Scope views Berlin’s liquidity management as sound due to comprehensive inter-year cash planning and the availability of numerous sources of liquidity. Berlin also benefits from conservative financial planning and maintains a sizeable cash buffer throughout the year. The administration’s liquidity strategy is to limit cash holdings by lending excess liquidity upon the receipt of large tax revenues. Access to liquidity to bridge intraday needs, if required, is available through credit facilities from major financial institutions. An additional source of liquidity is provided by commercial cash transactions between the German Länder, which lend excess liquidity to each other. In combination with excellent market access, the risk of potential liquidity shortages is negligible.
The AAA rating is also supported by Berlin’s favourable economic and demographic long-term trends. In 2019, Berlin's GDP expanded by 3%, outperforming the German average of 0.6%. The GDP-per-capita gap between the Land of Berlin and the German average was closed in 2019, and the figure now stands at 101.5% of the national average. In addition, strong economic growth led to a reduction in Berlin’s unemployment rate, down to 7.8% in 2019 from 12.3% in 2012.
For 2020, Scope expects the Land’s economy to be hit harder by the Covid-19 crisis than other German Länder and projects real GDP to contract by around 6-7%, worse than the projection of -5.2% for Germany. This is due to structural factors that expose Berlin’s economy more to the economic repercussions of the containment measures, such as the economy’s above-average share of hard-hit sectors like travel, trade, and arts and recreation. However, due to Berlin’s recent economic and demographic outperformance vis-à-vis national peers and substantial support measures at the federal level, Scope expects a strong post-crisis recovery for the Land.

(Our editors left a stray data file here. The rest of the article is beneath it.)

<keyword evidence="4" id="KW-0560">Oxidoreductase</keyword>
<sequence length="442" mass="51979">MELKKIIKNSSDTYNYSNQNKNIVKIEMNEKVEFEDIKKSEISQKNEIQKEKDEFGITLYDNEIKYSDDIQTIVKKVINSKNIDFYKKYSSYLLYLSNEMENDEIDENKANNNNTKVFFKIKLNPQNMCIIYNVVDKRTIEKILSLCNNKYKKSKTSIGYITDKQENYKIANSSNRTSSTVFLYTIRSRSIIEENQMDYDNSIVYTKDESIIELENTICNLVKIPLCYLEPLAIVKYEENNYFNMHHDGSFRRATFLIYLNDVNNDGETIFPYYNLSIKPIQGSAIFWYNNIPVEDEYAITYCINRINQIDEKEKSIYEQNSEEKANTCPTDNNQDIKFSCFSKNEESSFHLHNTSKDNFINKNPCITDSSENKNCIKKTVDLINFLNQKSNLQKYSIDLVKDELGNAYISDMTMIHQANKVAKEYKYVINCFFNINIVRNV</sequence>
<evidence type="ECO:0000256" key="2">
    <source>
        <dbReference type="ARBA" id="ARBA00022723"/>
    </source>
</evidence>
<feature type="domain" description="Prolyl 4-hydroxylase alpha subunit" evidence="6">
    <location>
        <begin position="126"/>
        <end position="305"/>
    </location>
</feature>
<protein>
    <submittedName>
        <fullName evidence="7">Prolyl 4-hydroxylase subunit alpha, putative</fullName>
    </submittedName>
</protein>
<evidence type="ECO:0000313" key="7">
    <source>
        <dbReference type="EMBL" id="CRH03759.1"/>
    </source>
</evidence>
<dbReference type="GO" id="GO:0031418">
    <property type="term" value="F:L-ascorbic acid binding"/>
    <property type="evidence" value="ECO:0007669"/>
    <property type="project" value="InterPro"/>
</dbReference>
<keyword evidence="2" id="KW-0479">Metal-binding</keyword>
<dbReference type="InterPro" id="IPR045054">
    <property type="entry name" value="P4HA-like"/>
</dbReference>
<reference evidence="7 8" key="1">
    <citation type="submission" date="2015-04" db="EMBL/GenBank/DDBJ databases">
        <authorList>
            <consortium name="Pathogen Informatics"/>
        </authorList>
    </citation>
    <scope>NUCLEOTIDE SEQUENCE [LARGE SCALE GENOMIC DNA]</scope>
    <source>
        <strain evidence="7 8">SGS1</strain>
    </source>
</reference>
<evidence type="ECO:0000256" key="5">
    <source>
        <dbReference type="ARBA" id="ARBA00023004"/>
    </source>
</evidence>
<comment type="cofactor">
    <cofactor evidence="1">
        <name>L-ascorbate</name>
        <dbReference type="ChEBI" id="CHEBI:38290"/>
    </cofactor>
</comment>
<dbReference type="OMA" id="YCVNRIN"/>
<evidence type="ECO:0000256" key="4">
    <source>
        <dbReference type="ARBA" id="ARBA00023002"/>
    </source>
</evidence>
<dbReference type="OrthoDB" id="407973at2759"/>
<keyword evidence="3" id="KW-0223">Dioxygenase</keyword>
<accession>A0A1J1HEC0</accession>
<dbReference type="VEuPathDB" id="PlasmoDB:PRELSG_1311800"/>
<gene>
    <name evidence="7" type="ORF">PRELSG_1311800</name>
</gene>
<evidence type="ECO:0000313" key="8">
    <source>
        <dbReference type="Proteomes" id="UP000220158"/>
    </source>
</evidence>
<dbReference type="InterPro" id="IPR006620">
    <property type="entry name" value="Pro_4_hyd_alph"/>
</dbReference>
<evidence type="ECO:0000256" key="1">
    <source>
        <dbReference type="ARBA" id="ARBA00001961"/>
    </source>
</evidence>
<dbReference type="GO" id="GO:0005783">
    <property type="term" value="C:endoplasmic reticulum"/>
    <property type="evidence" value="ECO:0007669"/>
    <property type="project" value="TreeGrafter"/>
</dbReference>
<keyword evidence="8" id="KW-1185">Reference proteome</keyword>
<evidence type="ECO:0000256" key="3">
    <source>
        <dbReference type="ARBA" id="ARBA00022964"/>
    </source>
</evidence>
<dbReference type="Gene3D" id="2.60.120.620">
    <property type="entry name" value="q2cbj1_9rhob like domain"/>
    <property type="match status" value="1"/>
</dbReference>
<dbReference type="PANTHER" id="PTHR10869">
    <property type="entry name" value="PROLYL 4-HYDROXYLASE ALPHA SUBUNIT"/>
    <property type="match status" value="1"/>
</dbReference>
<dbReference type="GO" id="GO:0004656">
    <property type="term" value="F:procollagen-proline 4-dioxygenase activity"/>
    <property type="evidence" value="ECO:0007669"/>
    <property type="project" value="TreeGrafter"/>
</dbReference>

Despite these strengths, the rating is balanced by several challenges. Berlin’s direct debt levels are high by national and international standards, despite the firm long-term downward trend. Direct debt amounts to EUR 57.6bn or 199% of operating revenues as of end-2019, down from 283% at end-2013. Similarly, debt service is on a declining trend but remains high at EUR 5.7bn in 2019 or 20% of operating revenues in 2019, significantly down from EUR 9.7bn or 44.6% in 2013 and mitigated by excellent access to capital markets.
In response to the Covid-19 crisis and in line with the German sovereign and most other Länder, Berlin has invoked the constitutionally allowed safeguard rule and has temporarily suspended its debt brake law and adopted a supplementary budget that allows for EUR 6bn of new net debt issuances this year. While the Land intends to issue the full EUR 6bn this year, EUR 5.5bn thereof will be placed in a reserve earmarked for expected tax revenue shortfalls and additional support measures, mainly for fiscal years 2020 and 2021. As a result of the new net debt issuances, Scope expects debt as a percentage of operating revenues to increase to 246% from 199% in 2020. Given the long-term decline in interest rates, Scope expects Berlin’s interest payment burden to remain manageable at below 4.5%.